• What we can see offers clues to what remains hidden
Army padres say that there are no atheists when you are under fire. Similarly a climb up Snowdon in N Wales, or nearer where I live, Pen y Fan or the Sugar Loaf, leave one breathless for more than one reason. These beautiful folds in the landscape, the hills and valleys, could not have just happened — not with such stunningly beautiful form and colour.
All around us are signs of God’s handiwork, communities of people looking out for people, and in man’s design and handiwork the inspiration of the Creator can be seen.
Sometimes it is seen in contrast. There is also brutal ugliness in shell-scarred ruins across the Middle East, the kidnapping and degradation of young women and the attempts by different religions to exert control over the lives of those where they are able to exert their malignant power. Growing opium and the black economy that results from the supply of street drugs destroy families and ruin lives even beyond the misery of the addicted users. Where the devil’s handiwork is most evident, God’s merciful and healing presence is like sharp relief in a dark picture.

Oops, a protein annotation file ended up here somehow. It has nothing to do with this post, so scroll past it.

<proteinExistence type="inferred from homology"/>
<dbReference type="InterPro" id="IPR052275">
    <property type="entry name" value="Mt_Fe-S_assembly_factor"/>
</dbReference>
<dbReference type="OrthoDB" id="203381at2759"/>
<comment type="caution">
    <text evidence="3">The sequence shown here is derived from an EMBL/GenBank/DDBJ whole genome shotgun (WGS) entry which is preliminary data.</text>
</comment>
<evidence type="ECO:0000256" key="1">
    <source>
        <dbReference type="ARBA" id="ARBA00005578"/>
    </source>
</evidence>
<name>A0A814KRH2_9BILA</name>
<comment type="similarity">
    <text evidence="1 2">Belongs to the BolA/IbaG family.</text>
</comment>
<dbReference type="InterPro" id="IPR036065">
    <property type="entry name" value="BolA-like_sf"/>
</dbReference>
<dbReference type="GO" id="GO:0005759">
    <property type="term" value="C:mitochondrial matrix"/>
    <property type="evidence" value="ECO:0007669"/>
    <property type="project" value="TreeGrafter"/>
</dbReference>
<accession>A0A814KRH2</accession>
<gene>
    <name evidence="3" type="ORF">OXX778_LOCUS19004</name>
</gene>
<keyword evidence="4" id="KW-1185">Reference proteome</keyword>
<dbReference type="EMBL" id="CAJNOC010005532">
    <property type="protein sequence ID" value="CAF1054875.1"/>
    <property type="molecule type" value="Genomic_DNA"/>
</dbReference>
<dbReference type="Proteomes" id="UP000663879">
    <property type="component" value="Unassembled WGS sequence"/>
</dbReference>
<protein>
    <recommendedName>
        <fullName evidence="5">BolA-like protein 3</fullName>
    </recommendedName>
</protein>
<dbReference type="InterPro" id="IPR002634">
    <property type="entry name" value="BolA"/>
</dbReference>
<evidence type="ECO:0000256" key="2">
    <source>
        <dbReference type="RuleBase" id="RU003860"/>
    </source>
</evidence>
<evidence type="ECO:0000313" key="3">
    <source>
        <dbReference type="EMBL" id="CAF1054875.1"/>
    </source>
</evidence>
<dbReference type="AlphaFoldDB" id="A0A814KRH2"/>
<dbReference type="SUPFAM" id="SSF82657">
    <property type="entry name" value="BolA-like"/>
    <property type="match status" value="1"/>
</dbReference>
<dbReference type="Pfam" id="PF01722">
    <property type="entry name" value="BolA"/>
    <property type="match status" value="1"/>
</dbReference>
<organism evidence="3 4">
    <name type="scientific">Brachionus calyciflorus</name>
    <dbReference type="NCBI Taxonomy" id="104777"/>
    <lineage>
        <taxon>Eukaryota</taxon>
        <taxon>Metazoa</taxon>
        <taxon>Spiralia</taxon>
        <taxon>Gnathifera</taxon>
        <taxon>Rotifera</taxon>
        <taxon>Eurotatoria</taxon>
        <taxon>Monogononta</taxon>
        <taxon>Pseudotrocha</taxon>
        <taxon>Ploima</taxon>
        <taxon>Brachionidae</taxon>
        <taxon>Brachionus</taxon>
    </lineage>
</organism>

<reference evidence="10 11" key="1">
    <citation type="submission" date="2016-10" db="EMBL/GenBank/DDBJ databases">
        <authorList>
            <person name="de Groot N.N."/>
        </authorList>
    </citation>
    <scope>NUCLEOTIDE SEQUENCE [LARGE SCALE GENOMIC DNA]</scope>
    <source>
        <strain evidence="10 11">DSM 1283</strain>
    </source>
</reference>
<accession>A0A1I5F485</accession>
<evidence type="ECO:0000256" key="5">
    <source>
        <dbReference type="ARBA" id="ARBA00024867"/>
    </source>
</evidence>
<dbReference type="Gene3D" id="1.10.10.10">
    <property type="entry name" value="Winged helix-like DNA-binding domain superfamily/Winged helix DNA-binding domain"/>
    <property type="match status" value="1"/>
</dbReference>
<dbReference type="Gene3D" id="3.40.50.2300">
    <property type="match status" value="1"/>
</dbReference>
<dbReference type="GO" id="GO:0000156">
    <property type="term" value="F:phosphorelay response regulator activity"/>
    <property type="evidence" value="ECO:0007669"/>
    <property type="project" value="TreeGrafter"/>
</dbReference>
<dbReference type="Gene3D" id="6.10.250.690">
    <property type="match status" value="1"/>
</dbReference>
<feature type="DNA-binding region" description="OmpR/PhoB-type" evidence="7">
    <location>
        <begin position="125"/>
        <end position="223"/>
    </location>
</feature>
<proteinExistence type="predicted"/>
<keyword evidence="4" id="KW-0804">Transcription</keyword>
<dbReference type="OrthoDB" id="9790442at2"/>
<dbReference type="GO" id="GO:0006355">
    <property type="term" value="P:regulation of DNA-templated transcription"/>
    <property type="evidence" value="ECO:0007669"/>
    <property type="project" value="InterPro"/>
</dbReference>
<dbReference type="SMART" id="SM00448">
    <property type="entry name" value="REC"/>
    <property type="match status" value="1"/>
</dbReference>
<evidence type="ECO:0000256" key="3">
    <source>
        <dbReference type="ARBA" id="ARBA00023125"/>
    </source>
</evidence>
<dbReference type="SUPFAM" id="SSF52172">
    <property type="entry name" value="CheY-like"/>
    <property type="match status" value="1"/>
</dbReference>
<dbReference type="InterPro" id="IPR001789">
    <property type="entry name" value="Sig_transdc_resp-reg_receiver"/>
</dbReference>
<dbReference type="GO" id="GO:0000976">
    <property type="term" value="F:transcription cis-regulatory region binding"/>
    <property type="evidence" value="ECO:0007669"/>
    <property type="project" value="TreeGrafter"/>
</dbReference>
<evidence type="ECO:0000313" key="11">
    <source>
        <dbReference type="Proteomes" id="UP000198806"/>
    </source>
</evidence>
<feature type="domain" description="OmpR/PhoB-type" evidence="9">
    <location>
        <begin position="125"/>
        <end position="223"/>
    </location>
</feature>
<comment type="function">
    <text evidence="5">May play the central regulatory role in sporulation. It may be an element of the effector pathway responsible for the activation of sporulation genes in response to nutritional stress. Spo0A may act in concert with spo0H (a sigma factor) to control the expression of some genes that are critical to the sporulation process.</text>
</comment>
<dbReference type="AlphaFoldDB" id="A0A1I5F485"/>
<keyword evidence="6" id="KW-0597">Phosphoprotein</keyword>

The contemporary Passion Translation expresses clearly how what is visible points to the invisible:
…From the creation of the world, the invisible qualities of God’s nature have been made visible, such as His eternal power and transcendence. He has made His wonderful attributes easily perceived, for seeing the visible makes us understand the invisible. So then, this leaves everyone without excuse.
Romans 1:20 TPT